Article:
Bottom line: it was pretty and sometimes exciting to watch, but it was not, by any means, the book that so many of us love.

  • Eagle of the Ninth Official Film Site - includes interviews, clips, articles, and more, some of it quite interesting.
  • "The Eagle" is rated PG-13 and has some bloody and scary stuff, including the violent death of a young child. It runs 1 hour and 54 minutes.



( 31 comments — Leave a comment )
Feb. 13th, 2011 04:13 am (UTC)
Oooh, can I convince you to crosspost (or repost this, from either account) to the filmslash comm? I know a couple of the folks there are serious book fans so that'd be bound to get you some more good discussion. Maybe repost or link on otherjournal too for the sake of any fic-readers who might be interested...

I am of course pretty much right with you in agreement on that first paragraph. The scenery is great. The soundtrack is lovely and evocative. The costumers and set designers did a bang-up job of making all the little details of physical culture look great: I'm not a big enough Roman/Celtic history geek to swear that everything was authentic, but there were so many recognizably good little details in the areas I do know a bit about -- some of the furniture, jewelry, clothing, wall paintings, architecture, etc. to give it an overall plausible feel, and I didn't spot any of the common sorts of glaringly obvious styling errors where hair/makeup/clothing is blatantly tweaked to be more compatible with contemporary fashion standards. Some of the details that didn't have to be there for Reasons of Plot were particularly delightful to me just for the level of thought and attention they showed -- the coastal "Seal People" village with all their unremarked-on drying racks of fish, for instance, or their warriors' clothing and regalia using recognizable seal bits, or the brief flash of the legion's Capricorn emblem engraved on the cheek-guard of a soldier's helmet. The actors are all perfectly competent, and a few, like Tahar Rahim or Jamie Bell, were really quite good. (Heck, if the director hadn't been trying to draw some very pointed parallels between American colonialism and Imperial Rome in his casting choices, I think Rahim might have made a pretty good Marcus -- he's Algerian, not Italian, but with his narrower face and lean build and olive complexion he's a much better match for my mental image of the wiry book!Marcus than slab-o-beef jarhead Tatum!)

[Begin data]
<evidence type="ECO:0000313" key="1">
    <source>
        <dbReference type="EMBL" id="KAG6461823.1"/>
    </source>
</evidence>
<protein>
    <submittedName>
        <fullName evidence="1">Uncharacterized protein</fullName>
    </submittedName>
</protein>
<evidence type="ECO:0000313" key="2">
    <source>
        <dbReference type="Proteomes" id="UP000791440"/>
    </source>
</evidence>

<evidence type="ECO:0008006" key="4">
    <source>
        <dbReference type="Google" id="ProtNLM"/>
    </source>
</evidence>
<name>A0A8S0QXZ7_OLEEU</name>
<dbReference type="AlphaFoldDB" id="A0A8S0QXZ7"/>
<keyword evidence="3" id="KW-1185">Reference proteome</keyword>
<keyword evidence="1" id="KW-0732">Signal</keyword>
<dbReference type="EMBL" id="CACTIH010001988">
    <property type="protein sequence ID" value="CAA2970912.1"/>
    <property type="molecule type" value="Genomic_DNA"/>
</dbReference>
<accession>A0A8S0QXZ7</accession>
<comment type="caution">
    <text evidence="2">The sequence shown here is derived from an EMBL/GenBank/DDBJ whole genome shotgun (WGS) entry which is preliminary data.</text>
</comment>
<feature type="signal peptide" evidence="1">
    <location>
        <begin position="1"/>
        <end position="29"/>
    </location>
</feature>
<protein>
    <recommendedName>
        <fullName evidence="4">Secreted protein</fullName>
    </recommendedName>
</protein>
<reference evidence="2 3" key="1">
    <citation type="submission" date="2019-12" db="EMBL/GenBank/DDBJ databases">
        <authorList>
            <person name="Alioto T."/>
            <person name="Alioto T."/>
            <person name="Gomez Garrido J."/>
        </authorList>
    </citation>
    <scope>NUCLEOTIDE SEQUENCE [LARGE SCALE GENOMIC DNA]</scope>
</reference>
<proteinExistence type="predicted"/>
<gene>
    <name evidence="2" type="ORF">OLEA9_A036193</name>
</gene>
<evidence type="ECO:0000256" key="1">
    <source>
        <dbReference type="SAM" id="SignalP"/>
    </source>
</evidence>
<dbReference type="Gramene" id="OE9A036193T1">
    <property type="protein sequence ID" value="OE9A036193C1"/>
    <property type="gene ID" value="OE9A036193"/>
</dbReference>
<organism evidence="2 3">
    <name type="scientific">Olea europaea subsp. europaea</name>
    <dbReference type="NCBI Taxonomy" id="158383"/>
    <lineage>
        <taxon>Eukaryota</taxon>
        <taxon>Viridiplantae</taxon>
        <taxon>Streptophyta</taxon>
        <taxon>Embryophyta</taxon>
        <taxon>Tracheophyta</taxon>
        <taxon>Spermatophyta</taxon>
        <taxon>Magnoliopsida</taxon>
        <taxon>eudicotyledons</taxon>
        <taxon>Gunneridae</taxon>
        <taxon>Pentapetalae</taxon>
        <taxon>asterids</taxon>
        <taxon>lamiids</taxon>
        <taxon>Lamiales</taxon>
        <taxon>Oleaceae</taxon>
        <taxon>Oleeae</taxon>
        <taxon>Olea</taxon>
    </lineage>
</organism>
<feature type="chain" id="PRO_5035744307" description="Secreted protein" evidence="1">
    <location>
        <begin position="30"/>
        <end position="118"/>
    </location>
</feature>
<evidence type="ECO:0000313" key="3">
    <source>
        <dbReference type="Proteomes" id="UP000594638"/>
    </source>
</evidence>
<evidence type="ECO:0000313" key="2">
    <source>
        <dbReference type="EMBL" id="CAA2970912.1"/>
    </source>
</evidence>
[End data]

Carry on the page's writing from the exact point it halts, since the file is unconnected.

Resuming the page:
(TBC -- sorry about the delete/repost, accidentally hit the Post button while still in the middle of typing...)